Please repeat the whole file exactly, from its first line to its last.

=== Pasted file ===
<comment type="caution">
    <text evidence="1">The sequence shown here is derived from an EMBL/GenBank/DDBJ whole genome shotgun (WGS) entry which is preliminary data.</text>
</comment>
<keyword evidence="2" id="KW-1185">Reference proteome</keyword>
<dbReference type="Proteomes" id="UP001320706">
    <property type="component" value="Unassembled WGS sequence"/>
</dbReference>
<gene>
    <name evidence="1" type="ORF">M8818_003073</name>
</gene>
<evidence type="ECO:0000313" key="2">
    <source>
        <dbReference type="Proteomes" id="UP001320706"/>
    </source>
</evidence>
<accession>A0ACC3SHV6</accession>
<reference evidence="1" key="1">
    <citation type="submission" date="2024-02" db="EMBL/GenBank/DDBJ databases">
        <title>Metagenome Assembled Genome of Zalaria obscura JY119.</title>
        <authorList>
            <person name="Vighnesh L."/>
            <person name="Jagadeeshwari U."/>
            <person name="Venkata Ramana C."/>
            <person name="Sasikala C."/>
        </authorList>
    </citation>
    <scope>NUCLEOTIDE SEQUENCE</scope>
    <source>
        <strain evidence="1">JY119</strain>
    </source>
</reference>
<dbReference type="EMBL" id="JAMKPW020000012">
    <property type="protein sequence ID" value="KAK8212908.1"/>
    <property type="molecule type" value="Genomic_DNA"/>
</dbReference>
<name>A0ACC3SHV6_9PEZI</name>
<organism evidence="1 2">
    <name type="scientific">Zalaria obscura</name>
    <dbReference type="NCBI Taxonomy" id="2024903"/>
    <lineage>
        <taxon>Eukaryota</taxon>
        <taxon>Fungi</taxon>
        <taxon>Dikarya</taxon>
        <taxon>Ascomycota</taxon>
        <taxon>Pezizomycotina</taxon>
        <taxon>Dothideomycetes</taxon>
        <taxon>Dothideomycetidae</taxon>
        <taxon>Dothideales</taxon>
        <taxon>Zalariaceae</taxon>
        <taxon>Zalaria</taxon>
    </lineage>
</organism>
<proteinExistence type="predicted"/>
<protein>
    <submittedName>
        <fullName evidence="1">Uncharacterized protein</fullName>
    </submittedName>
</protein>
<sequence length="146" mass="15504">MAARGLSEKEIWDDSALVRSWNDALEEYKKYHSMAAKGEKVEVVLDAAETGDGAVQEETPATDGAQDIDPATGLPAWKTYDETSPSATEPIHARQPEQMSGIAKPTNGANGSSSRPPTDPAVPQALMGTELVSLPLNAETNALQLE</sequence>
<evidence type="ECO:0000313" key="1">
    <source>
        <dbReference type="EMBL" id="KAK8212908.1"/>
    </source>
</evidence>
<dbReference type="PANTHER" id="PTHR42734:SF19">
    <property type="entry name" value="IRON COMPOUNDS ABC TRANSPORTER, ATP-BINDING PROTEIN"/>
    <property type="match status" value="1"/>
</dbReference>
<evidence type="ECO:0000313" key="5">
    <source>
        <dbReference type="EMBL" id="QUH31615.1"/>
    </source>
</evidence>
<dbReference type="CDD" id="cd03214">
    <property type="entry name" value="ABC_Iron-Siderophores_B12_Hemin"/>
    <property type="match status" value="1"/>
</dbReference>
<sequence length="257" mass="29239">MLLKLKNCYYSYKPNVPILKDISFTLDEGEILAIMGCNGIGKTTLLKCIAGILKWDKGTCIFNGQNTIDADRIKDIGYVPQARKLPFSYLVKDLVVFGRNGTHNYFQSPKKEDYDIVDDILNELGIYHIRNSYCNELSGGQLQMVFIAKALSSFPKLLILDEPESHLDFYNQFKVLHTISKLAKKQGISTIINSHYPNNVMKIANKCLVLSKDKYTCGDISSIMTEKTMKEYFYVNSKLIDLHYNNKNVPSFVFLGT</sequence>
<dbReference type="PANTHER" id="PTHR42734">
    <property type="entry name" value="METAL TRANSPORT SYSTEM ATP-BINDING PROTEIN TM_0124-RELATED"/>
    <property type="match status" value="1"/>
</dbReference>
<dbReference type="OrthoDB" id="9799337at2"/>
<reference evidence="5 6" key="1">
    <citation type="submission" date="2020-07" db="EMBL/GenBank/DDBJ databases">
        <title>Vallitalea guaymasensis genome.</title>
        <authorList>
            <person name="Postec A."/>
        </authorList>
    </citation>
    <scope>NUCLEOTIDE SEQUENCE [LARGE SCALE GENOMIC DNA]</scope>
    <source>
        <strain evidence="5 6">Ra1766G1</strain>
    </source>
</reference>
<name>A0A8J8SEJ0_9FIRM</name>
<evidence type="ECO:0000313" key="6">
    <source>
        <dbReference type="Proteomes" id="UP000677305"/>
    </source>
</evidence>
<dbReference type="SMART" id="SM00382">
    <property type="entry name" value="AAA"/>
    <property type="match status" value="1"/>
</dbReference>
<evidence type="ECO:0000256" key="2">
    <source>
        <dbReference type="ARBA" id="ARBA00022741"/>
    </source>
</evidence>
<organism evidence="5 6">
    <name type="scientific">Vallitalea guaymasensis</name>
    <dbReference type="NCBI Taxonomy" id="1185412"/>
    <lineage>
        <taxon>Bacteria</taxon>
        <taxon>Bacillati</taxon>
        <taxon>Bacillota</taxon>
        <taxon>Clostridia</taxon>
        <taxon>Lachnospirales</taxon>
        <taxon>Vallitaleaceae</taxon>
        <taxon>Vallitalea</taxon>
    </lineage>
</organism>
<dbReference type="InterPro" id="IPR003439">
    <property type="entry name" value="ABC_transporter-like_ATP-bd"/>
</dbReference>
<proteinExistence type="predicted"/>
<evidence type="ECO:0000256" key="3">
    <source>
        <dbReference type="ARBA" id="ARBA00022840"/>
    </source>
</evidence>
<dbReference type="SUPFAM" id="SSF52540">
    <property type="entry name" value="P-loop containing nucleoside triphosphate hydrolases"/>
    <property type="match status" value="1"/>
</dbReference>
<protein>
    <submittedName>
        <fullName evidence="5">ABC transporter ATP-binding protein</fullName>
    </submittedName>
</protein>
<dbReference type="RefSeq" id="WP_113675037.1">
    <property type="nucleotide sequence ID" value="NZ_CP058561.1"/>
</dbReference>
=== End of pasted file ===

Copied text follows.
<comment type="caution">
    <text evidence="1">The sequence shown here is derived from an EMBL/GenBank/DDBJ whole genome shotgun (WGS) entry which is preliminary data.</text>
</comment>
<keyword evidence="2" id="KW-1185">Reference proteome</keyword>
<dbReference type="Proteomes" id="UP001320706">
    <property type="component" value="Unassembled WGS sequence"/>
</dbReference>
<gene>
    <name evidence="1" type="ORF">M8818_003073</name>
</gene>
<evidence type="ECO:0000313" key="2">
    <source>
        <dbReference type="Proteomes" id="UP001320706"/>
    </source>
</evidence>
<accession>A0ACC3SHV6</accession>
<reference evidence="1" key="1">
    <citation type="submission" date="2024-02" db="EMBL/GenBank/DDBJ databases">
        <title>Metagenome Assembled Genome of Zalaria obscura JY119.</title>
        <authorList>
            <person name="Vighnesh L."/>
            <person name="Jagadeeshwari U."/>
            <person name="Venkata Ramana C."/>
            <person name="Sasikala C."/>
        </authorList>
    </citation>
    <scope>NUCLEOTIDE SEQUENCE</scope>
    <source>
        <strain evidence="1">JY119</strain>
    </source>
</reference>
<dbReference type="EMBL" id="JAMKPW020000012">
    <property type="protein sequence ID" value="KAK8212908.1"/>
    <property type="molecule type" value="Genomic_DNA"/>
</dbReference>
<name>A0ACC3SHV6_9PEZI</name>
<organism evidence="1 2">
    <name type="scientific">Zalaria obscura</name>
    <dbReference type="NCBI Taxonomy" id="2024903"/>
    <lineage>
        <taxon>Eukaryota</taxon>
        <taxon>Fungi</taxon>
        <taxon>Dikarya</taxon>
        <taxon>Ascomycota</taxon>
        <taxon>Pezizomycotina</taxon>
        <taxon>Dothideomycetes</taxon>
        <taxon>Dothideomycetidae</taxon>
        <taxon>Dothideales</taxon>
        <taxon>Zalariaceae</taxon>
        <taxon>Zalaria</taxon>
    </lineage>
</organism>
<proteinExistence type="predicted"/>
<protein>
    <submittedName>
        <fullName evidence="1">Uncharacterized protein</fullName>
    </submittedName>
</protein>
<sequence length="146" mass="15504">MAARGLSEKEIWDDSALVRSWNDALEEYKKYHSMAAKGEKVEVVLDAAETGDGAVQEETPATDGAQDIDPATGLPAWKTYDETSPSATEPIHARQPEQMSGIAKPTNGANGSSSRPPTDPAVPQALMGTELVSLPLNAETNALQLE</sequence>
<evidence type="ECO:0000313" key="1">
    <source>
        <dbReference type="EMBL" id="KAK8212908.1"/>
    </source>
</evidence>
<dbReference type="PANTHER" id="PTHR42734:SF19">
    <property type="entry name" value="IRON COMPOUNDS ABC TRANSPORTER, ATP-BINDING PROTEIN"/>
    <property type="match status" value="1"/>
</dbReference>
<evidence type="ECO:0000313" key="5">
    <source>
        <dbReference type="EMBL" id="QUH31615.1"/>
    </source>
</evidence>
<dbReference type="CDD" id="cd03214">
    <property type="entry name" value="ABC_Iron-Siderophores_B12_Hemin"/>
    <property type="match status" value="1"/>
</dbReference>
<sequence length="257" mass="29239">MLLKLKNCYYSYKPNVPILKDISFTLDEGEILAIMGCNGIGKTTLLKCIAGILKWDKGTCIFNGQNTIDADRIKDIGYVPQARKLPFSYLVKDLVVFGRNGTHNYFQSPKKEDYDIVDDILNELGIYHIRNSYCNELSGGQLQMVFIAKALSSFPKLLILDEPESHLDFYNQFKVLHTISKLAKKQGISTIINSHYPNNVMKIANKCLVLSKDKYTCGDISSIMTEKTMKEYFYVNSKLIDLHYNNKNVPSFVFLGT</sequence>
<dbReference type="PANTHER" id="PTHR42734">
    <property type="entry name" value="METAL TRANSPORT SYSTEM ATP-BINDING PROTEIN TM_0124-RELATED"/>
    <property type="match status" value="1"/>
</dbReference>
<dbReference type="OrthoDB" id="9799337at2"/>
<reference evidence="5 6" key="1">
    <citation type="submission" date="2020-07" db="EMBL/GenBank/DDBJ databases">
        <title>Vallitalea guaymasensis genome.</title>
        <authorList>
            <person name="Postec A."/>
        </authorList>
    </citation>
    <scope>NUCLEOTIDE SEQUENCE [LARGE SCALE GENOMIC DNA]</scope>
    <source>
        <strain evidence="5 6">Ra1766G1</strain>
    </source>
</reference>
<name>A0A8J8SEJ0_9FIRM</name>
<evidence type="ECO:0000313" key="6">
    <source>
        <dbReference type="Proteomes" id="UP000677305"/>
    </source>
</evidence>
<dbReference type="SMART" id="SM00382">
    <property type="entry name" value="AAA"/>
    <property type="match status" value="1"/>
</dbReference>
<evidence type="ECO:0000256" key="2">
    <source>
        <dbReference type="ARBA" id="ARBA00022741"/>
    </source>
</evidence>
<organism evidence="5 6">
    <name type="scientific">Vallitalea guaymasensis</name>
    <dbReference type="NCBI Taxonomy" id="1185412"/>
    <lineage>
        <taxon>Bacteria</taxon>
        <taxon>Bacillati</taxon>
        <taxon>Bacillota</taxon>
        <taxon>Clostridia</taxon>
        <taxon>Lachnospirales</taxon>
        <taxon>Vallitaleaceae</taxon>
        <taxon>Vallitalea</taxon>
    </lineage>
</organism>
<dbReference type="InterPro" id="IPR003439">
    <property type="entry name" value="ABC_transporter-like_ATP-bd"/>
</dbReference>
<proteinExistence type="predicted"/>
<evidence type="ECO:0000256" key="3">
    <source>
        <dbReference type="ARBA" id="ARBA00022840"/>
    </source>
</evidence>
<dbReference type="SUPFAM" id="SSF52540">
    <property type="entry name" value="P-loop containing nucleoside triphosphate hydrolases"/>
    <property type="match status" value="1"/>
</dbReference>
<protein>
    <submittedName>
        <fullName evidence="5">ABC transporter ATP-binding protein</fullName>
    </submittedName>
</protein>
<dbReference type="RefSeq" id="WP_113675037.1">
    <property type="nucleotide sequence ID" value="NZ_CP058561.1"/>
</dbReference>